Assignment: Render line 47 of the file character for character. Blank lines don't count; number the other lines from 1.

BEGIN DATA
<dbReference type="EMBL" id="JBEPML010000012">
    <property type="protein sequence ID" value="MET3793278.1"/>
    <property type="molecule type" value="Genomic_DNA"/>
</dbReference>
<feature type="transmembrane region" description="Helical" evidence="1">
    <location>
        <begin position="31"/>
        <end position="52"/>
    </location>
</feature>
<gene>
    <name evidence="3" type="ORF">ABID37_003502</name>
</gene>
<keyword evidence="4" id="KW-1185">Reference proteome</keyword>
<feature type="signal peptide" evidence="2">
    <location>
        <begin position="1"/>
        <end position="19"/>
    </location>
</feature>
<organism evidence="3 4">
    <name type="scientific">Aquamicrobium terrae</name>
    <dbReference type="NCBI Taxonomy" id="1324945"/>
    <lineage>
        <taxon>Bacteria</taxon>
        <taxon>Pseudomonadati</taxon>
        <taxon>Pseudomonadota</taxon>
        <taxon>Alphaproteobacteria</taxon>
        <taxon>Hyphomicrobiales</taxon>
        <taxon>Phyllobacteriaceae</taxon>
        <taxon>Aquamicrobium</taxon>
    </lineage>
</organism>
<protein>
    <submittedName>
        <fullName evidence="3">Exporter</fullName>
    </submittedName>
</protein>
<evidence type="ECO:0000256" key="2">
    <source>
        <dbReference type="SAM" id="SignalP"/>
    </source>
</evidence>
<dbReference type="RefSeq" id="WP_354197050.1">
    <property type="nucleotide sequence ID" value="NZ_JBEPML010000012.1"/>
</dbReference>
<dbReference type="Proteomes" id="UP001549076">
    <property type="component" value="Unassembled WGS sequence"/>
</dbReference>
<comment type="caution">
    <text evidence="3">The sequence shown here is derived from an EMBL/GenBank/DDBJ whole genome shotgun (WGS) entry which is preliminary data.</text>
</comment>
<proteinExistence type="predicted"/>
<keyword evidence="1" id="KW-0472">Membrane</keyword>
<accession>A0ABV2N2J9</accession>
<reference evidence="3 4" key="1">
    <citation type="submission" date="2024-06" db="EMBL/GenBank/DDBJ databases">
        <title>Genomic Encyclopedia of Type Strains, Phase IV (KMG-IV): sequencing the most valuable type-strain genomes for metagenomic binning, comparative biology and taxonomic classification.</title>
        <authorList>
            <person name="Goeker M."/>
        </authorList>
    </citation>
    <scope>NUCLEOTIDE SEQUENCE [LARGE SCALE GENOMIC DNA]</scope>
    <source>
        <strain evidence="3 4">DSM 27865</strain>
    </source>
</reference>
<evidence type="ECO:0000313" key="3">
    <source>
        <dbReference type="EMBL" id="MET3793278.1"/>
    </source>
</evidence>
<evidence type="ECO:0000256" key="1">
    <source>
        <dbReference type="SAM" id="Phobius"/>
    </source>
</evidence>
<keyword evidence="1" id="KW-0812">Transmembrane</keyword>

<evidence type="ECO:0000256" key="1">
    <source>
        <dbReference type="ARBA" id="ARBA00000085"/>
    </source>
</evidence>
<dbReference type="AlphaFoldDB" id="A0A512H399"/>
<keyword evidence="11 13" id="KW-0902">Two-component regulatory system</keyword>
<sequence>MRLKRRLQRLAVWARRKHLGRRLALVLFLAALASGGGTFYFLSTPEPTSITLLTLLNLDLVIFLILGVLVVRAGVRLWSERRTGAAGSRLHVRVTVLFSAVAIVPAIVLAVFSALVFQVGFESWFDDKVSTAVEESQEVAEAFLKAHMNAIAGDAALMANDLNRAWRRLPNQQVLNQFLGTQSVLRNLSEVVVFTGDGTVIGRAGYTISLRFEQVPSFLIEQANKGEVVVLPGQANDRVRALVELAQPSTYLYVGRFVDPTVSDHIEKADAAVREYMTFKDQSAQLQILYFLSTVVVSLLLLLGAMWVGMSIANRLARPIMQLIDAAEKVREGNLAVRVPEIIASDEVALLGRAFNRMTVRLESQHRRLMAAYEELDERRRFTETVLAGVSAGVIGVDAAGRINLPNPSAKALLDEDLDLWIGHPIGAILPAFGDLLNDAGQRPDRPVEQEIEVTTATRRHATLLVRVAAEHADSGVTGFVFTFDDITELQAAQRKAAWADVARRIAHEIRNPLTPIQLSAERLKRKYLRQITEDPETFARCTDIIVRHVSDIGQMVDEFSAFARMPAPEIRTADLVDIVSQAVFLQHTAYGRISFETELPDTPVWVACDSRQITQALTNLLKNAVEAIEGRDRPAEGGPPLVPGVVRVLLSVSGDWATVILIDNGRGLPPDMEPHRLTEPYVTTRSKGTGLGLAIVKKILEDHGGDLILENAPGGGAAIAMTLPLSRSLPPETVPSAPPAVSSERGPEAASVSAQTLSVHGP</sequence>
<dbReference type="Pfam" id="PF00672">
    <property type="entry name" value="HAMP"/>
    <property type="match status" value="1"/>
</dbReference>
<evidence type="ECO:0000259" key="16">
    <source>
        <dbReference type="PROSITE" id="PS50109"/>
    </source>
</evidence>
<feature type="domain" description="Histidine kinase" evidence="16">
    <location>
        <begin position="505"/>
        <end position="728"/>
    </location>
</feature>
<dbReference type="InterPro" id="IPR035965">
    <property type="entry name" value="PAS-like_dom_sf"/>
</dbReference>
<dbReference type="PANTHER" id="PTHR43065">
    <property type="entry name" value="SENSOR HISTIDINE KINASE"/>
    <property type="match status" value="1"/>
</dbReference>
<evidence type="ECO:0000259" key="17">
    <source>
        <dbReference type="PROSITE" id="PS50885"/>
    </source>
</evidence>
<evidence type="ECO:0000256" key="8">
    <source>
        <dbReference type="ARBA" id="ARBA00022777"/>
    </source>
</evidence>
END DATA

<dbReference type="Proteomes" id="UP001549076">